I have seen people change at dusk, some becoming increasingly anxious and some intensely electric, excited by the night life to come.
It is a time of doubts and transformation but also clarity. I needed facts. I looked into anthropological studies but was not lucky. However, The New Scientist articles cover many similar facts about changes of behaviour in the animal kingdom. Birds can see Earth’s magnetic fields! Vespertines come out of their hidding place to hunt. Owls show off their strength by calling on an empty stomach. In the Australian sea, fish squawk, burble and pop! Last but not least, melon flies mate at dusk.
My head filled with Hieronymus Bosch’s The Last Judgement creatures, David Cronenberg’s The Fly and Douglas Adams’s babel fish.
The French philosopher Gilles Deleuze wrote “Milles Plateaux”, the philosophy book in which he developed beautiful concepts about “devenirs” (becoming): “devenir animal” and “devenir haecceity”. The devenir animal concept looks at how human behaviour becomes animal and vice and versa. Haecceity is the “thisness” of something: Dusk becomes the melon fly mating time and nothing else.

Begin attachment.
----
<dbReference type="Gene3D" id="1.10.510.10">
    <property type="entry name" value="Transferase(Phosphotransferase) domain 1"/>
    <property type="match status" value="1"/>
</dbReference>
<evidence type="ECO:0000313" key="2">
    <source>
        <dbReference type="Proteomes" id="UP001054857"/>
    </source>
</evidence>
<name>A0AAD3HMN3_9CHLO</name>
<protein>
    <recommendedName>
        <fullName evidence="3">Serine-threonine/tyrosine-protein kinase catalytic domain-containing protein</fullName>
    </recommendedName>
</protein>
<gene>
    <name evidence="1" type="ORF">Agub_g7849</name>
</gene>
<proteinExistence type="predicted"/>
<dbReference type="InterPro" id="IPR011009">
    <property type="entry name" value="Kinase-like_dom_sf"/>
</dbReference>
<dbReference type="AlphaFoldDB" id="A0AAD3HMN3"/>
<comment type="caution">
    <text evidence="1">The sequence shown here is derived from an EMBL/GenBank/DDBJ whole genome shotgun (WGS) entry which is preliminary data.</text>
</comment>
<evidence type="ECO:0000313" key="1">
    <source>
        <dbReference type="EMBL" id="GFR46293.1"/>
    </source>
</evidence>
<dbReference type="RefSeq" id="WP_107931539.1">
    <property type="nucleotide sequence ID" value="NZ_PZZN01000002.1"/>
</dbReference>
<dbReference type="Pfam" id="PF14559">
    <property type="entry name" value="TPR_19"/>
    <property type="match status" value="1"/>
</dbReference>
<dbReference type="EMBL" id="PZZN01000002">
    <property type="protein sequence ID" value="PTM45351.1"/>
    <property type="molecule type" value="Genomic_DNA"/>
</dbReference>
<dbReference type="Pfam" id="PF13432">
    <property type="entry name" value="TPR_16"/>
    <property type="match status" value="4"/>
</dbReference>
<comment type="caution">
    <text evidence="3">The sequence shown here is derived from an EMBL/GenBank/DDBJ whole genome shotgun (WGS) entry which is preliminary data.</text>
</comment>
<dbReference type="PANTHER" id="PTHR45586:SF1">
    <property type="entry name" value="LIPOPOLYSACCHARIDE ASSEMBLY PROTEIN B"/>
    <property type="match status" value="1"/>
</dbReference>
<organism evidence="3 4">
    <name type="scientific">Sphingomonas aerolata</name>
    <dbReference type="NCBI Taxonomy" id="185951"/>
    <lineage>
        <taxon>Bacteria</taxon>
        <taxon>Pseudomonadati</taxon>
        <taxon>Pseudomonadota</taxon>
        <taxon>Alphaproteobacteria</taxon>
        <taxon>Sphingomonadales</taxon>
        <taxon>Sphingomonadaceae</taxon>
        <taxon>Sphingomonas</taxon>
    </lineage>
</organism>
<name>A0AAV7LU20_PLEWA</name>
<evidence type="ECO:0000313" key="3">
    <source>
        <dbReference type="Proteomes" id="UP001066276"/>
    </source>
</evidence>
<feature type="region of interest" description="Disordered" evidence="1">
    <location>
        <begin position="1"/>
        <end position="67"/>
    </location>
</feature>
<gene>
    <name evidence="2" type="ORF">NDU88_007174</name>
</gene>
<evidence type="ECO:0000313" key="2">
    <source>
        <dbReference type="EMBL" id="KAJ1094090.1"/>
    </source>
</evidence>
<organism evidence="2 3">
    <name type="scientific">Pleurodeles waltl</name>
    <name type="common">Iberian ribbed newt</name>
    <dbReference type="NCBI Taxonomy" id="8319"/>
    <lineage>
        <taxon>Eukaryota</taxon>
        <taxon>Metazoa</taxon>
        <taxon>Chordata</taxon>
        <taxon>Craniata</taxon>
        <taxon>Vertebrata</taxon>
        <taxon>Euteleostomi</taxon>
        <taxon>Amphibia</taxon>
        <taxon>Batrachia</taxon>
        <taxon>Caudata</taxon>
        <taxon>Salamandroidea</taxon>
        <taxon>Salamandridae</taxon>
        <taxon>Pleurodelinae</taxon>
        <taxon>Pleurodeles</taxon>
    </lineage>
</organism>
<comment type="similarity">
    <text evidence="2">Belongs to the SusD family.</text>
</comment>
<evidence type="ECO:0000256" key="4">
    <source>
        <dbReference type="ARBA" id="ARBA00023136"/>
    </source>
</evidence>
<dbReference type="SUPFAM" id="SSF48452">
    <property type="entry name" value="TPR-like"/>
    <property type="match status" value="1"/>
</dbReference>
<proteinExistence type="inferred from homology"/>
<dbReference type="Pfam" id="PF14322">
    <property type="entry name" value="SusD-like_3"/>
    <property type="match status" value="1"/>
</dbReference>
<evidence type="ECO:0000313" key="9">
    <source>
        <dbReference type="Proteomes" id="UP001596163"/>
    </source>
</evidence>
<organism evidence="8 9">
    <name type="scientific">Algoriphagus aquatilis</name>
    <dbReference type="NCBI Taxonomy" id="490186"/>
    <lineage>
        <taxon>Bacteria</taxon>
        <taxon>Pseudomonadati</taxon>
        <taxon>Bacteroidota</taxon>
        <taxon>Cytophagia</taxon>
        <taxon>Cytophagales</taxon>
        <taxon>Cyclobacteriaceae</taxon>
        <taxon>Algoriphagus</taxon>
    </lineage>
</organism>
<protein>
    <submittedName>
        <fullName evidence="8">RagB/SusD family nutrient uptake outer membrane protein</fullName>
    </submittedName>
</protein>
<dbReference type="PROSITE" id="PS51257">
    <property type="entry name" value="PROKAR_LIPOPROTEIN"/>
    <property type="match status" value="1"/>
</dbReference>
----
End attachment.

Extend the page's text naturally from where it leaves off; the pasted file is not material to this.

I wanted to use the exotic Indonesian words of the traditional kecak poly-rhythmic vocal chant. I improved the legibility and used the English evocative grunt, pop, burble, squawk etc. I explored ways to carve in the text and animate the type. I added to this "type chatter"
a simple collage of a men-fish doo-wop band. I looked into David Carson’s work to find visual solutions to integrate types and pictures together. New Scientist Article
I thought about Hopscotch from Julio Cortazar, and how you can read his book in a different order, take a different path. I wanted to make a simple sentence become a complex path. I also wanted to make a sentence in which the words behaved like flies. Hovering, zigzagging, disappearing in the distance, but always gravitating around a big watermelon. According to scientific studies, the watermelon is an aphrodisiac. Its static presence enhances the movement of the flying words. New Scientist Article